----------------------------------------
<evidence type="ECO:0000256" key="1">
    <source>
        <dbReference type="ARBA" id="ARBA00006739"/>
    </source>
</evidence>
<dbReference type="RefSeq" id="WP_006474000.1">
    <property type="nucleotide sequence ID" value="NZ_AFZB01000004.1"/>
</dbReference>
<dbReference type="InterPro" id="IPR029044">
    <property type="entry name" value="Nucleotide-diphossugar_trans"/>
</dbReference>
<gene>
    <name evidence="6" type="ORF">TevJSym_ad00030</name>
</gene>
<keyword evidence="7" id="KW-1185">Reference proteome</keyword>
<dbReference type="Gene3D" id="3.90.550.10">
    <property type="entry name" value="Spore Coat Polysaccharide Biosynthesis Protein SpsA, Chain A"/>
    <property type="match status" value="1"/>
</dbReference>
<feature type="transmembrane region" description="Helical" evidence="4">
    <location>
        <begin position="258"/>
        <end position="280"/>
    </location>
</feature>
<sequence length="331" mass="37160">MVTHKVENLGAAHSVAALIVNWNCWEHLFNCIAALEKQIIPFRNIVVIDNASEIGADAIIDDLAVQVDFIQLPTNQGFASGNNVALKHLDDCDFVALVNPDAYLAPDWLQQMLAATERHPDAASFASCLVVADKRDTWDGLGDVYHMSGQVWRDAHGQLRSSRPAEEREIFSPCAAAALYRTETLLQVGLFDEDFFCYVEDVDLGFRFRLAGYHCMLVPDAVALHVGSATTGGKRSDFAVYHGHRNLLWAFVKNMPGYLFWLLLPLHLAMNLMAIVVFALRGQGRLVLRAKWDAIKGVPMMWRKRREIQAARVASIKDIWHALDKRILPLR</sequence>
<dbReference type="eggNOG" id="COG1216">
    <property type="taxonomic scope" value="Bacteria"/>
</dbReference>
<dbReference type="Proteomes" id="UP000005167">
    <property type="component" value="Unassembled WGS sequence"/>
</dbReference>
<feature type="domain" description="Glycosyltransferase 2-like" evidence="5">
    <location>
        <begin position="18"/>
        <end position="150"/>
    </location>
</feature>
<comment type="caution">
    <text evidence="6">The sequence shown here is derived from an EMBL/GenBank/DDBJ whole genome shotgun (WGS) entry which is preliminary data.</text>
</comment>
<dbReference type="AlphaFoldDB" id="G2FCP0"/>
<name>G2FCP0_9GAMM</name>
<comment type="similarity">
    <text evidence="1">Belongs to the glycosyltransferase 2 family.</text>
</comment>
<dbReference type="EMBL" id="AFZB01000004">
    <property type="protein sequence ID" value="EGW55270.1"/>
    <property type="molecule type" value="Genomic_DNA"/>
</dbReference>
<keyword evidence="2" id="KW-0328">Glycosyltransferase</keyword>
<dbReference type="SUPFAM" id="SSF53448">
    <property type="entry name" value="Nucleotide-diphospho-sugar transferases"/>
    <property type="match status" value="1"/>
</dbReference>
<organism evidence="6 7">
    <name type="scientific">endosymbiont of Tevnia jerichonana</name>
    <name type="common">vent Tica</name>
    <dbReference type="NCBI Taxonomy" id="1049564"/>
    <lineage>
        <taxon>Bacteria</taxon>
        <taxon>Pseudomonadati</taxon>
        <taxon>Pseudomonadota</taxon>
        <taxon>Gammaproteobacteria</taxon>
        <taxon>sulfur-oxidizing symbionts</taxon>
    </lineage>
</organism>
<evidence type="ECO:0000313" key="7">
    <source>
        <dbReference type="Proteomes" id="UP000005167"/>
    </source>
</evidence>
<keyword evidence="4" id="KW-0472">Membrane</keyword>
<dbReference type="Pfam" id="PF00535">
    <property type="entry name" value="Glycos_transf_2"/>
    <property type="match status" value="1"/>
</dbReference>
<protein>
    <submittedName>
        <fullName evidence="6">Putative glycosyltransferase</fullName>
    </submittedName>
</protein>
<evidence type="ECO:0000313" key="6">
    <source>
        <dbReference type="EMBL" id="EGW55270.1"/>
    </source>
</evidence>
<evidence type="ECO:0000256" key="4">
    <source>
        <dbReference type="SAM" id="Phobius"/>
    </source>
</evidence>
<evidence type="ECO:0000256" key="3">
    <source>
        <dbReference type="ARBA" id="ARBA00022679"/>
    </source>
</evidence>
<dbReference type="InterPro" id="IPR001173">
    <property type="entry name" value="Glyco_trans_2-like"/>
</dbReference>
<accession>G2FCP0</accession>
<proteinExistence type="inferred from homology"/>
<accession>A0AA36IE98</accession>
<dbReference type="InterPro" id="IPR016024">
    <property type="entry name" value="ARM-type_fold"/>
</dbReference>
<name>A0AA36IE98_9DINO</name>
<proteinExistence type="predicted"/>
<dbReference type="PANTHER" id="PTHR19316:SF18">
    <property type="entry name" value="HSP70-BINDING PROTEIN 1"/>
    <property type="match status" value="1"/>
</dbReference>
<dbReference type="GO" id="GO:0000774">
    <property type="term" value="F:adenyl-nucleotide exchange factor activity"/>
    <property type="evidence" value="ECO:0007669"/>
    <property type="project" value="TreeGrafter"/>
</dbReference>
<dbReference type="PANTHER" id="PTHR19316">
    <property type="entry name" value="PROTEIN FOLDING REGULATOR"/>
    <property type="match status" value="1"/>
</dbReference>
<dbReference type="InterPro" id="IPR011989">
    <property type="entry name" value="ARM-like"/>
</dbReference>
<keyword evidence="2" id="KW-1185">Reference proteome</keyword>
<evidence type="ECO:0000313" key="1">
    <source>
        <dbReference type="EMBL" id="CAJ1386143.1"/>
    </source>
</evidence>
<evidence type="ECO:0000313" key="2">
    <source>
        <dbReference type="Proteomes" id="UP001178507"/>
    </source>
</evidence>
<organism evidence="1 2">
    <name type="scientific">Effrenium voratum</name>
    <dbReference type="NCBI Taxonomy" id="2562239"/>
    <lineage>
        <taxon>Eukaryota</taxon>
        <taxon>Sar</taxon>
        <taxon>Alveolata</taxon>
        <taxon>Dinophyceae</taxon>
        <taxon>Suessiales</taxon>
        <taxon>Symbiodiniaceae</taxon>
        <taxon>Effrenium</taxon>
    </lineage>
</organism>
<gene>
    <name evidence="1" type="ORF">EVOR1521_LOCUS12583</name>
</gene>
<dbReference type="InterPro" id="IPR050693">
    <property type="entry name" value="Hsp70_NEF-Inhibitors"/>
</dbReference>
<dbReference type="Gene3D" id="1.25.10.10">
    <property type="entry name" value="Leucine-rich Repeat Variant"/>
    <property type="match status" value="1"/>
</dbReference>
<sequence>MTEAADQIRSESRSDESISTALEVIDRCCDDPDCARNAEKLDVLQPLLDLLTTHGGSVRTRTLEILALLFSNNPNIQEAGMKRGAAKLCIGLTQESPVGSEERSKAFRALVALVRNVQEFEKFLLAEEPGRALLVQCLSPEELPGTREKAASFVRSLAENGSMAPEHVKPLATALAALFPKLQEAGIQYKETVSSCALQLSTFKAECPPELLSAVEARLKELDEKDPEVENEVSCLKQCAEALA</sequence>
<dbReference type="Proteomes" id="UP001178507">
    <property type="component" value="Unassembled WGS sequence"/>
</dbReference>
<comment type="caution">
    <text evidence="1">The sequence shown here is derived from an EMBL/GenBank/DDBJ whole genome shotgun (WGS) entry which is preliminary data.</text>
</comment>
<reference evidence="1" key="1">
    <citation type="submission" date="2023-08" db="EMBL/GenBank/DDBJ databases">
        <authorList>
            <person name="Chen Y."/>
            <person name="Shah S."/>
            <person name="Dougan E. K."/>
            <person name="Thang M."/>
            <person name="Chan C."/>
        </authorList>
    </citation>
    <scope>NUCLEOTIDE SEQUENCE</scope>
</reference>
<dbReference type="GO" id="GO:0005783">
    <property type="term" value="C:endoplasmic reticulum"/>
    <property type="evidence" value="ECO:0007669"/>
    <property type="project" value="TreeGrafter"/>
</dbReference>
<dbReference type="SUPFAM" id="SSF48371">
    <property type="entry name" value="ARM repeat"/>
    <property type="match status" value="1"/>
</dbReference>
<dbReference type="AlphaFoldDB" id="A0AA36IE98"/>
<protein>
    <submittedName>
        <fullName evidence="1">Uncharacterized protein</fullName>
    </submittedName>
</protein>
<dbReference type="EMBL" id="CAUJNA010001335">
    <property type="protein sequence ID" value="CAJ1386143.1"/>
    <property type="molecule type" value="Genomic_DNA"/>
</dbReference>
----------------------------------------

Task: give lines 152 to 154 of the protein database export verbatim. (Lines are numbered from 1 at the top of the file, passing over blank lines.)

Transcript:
<dbReference type="InterPro" id="IPR050693">
    <property type="entry name" value="Hsp70_NEF-Inhibitors"/>
</dbReference>